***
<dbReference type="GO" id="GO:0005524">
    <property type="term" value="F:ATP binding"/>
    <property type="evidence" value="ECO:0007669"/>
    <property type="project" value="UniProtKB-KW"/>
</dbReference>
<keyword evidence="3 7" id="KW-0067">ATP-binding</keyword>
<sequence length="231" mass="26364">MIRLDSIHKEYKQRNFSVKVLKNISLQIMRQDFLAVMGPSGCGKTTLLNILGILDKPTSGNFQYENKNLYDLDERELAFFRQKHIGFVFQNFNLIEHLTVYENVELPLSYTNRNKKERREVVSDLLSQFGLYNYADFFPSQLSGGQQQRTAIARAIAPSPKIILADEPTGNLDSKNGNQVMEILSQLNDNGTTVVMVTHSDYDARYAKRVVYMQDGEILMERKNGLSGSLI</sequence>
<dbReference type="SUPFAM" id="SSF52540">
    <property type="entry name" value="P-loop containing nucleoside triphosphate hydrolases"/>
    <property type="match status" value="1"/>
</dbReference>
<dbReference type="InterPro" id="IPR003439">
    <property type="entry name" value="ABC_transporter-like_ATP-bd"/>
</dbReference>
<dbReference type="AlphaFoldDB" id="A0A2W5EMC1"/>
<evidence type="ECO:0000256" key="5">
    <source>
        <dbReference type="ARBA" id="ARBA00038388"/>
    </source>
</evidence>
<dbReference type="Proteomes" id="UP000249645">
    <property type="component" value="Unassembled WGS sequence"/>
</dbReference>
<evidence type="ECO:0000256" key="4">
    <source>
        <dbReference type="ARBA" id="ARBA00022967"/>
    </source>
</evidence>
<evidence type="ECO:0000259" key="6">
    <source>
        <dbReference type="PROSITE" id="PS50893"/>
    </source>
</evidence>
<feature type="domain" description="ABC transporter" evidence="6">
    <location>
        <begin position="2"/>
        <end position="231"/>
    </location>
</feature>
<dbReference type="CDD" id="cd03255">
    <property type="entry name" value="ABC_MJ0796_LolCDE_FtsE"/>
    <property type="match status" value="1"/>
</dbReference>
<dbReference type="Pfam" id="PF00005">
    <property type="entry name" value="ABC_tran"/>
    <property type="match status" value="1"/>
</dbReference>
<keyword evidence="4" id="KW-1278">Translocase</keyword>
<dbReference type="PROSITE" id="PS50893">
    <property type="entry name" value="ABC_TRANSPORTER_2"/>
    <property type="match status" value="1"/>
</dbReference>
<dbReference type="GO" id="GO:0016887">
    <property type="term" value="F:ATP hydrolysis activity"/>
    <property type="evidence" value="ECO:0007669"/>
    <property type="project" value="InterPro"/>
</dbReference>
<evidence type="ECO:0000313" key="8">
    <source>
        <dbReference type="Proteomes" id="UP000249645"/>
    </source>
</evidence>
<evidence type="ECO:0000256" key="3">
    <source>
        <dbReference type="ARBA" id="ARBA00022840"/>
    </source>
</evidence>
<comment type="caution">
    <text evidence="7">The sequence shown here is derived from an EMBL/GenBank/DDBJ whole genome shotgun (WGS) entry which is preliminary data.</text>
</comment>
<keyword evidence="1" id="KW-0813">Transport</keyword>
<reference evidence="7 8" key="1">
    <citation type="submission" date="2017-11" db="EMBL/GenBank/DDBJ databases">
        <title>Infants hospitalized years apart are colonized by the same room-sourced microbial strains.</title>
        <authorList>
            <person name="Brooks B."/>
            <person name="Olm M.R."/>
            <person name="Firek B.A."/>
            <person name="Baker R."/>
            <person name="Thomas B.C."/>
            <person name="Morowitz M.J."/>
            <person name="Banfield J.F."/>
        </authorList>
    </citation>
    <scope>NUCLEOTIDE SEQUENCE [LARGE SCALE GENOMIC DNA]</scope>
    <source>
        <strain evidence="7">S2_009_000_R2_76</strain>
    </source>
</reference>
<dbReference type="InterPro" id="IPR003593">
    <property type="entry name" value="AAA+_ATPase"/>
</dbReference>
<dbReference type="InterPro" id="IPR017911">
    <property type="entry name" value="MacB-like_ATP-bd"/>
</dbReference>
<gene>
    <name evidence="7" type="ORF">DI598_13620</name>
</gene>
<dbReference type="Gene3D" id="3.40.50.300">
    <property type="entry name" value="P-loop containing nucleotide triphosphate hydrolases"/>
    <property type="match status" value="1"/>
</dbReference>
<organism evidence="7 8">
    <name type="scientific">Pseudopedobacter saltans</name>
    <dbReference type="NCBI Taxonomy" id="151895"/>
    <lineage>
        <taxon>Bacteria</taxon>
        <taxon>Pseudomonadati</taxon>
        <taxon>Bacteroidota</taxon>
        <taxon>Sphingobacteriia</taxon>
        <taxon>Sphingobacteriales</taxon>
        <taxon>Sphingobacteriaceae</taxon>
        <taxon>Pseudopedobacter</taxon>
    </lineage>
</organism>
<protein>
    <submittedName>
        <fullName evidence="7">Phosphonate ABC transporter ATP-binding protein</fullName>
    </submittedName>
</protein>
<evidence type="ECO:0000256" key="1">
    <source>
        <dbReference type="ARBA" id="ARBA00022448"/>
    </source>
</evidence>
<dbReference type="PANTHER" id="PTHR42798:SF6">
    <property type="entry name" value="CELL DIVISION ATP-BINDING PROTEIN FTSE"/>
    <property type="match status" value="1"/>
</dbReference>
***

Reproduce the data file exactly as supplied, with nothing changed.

<dbReference type="GO" id="GO:0005524">
    <property type="term" value="F:ATP binding"/>
    <property type="evidence" value="ECO:0007669"/>
    <property type="project" value="UniProtKB-KW"/>
</dbReference>
<keyword evidence="3 7" id="KW-0067">ATP-binding</keyword>
<sequence length="231" mass="26364">MIRLDSIHKEYKQRNFSVKVLKNISLQIMRQDFLAVMGPSGCGKTTLLNILGILDKPTSGNFQYENKNLYDLDERELAFFRQKHIGFVFQNFNLIEHLTVYENVELPLSYTNRNKKERREVVSDLLSQFGLYNYADFFPSQLSGGQQQRTAIARAIAPSPKIILADEPTGNLDSKNGNQVMEILSQLNDNGTTVVMVTHSDYDARYAKRVVYMQDGEILMERKNGLSGSLI</sequence>
<dbReference type="SUPFAM" id="SSF52540">
    <property type="entry name" value="P-loop containing nucleoside triphosphate hydrolases"/>
    <property type="match status" value="1"/>
</dbReference>
<dbReference type="InterPro" id="IPR003439">
    <property type="entry name" value="ABC_transporter-like_ATP-bd"/>
</dbReference>
<dbReference type="AlphaFoldDB" id="A0A2W5EMC1"/>
<evidence type="ECO:0000256" key="5">
    <source>
        <dbReference type="ARBA" id="ARBA00038388"/>
    </source>
</evidence>
<dbReference type="Proteomes" id="UP000249645">
    <property type="component" value="Unassembled WGS sequence"/>
</dbReference>
<evidence type="ECO:0000256" key="4">
    <source>
        <dbReference type="ARBA" id="ARBA00022967"/>
    </source>
</evidence>
<evidence type="ECO:0000259" key="6">
    <source>
        <dbReference type="PROSITE" id="PS50893"/>
    </source>
</evidence>
<feature type="domain" description="ABC transporter" evidence="6">
    <location>
        <begin position="2"/>
        <end position="231"/>
    </location>
</feature>
<dbReference type="CDD" id="cd03255">
    <property type="entry name" value="ABC_MJ0796_LolCDE_FtsE"/>
    <property type="match status" value="1"/>
</dbReference>
<dbReference type="Pfam" id="PF00005">
    <property type="entry name" value="ABC_tran"/>
    <property type="match status" value="1"/>
</dbReference>
<keyword evidence="4" id="KW-1278">Translocase</keyword>
<dbReference type="PROSITE" id="PS50893">
    <property type="entry name" value="ABC_TRANSPORTER_2"/>
    <property type="match status" value="1"/>
</dbReference>
<dbReference type="GO" id="GO:0016887">
    <property type="term" value="F:ATP hydrolysis activity"/>
    <property type="evidence" value="ECO:0007669"/>
    <property type="project" value="InterPro"/>
</dbReference>
<evidence type="ECO:0000313" key="8">
    <source>
        <dbReference type="Proteomes" id="UP000249645"/>
    </source>
</evidence>
<evidence type="ECO:0000256" key="3">
    <source>
        <dbReference type="ARBA" id="ARBA00022840"/>
    </source>
</evidence>
<comment type="caution">
    <text evidence="7">The sequence shown here is derived from an EMBL/GenBank/DDBJ whole genome shotgun (WGS) entry which is preliminary data.</text>
</comment>
<keyword evidence="1" id="KW-0813">Transport</keyword>
<reference evidence="7 8" key="1">
    <citation type="submission" date="2017-11" db="EMBL/GenBank/DDBJ databases">
        <title>Infants hospitalized years apart are colonized by the same room-sourced microbial strains.</title>
        <authorList>
            <person name="Brooks B."/>
            <person name="Olm M.R."/>
            <person name="Firek B.A."/>
            <person name="Baker R."/>
            <person name="Thomas B.C."/>
            <person name="Morowitz M.J."/>
            <person name="Banfield J.F."/>
        </authorList>
    </citation>
    <scope>NUCLEOTIDE SEQUENCE [LARGE SCALE GENOMIC DNA]</scope>
    <source>
        <strain evidence="7">S2_009_000_R2_76</strain>
    </source>
</reference>
<dbReference type="InterPro" id="IPR003593">
    <property type="entry name" value="AAA+_ATPase"/>
</dbReference>
<dbReference type="InterPro" id="IPR017911">
    <property type="entry name" value="MacB-like_ATP-bd"/>
</dbReference>
<gene>
    <name evidence="7" type="ORF">DI598_13620</name>
</gene>
<dbReference type="Gene3D" id="3.40.50.300">
    <property type="entry name" value="P-loop containing nucleotide triphosphate hydrolases"/>
    <property type="match status" value="1"/>
</dbReference>
<organism evidence="7 8">
    <name type="scientific">Pseudopedobacter saltans</name>
    <dbReference type="NCBI Taxonomy" id="151895"/>
    <lineage>
        <taxon>Bacteria</taxon>
        <taxon>Pseudomonadati</taxon>
        <taxon>Bacteroidota</taxon>
        <taxon>Sphingobacteriia</taxon>
        <taxon>Sphingobacteriales</taxon>
        <taxon>Sphingobacteriaceae</taxon>
        <taxon>Pseudopedobacter</taxon>
    </lineage>
</organism>
<protein>
    <submittedName>
        <fullName evidence="7">Phosphonate ABC transporter ATP-binding protein</fullName>
    </submittedName>
</protein>
<evidence type="ECO:0000256" key="1">
    <source>
        <dbReference type="ARBA" id="ARBA00022448"/>
    </source>
</evidence>
<dbReference type="PANTHER" id="PTHR42798:SF6">
    <property type="entry name" value="CELL DIVISION ATP-BINDING PROTEIN FTSE"/>
    <property type="match status" value="1"/>
</dbReference>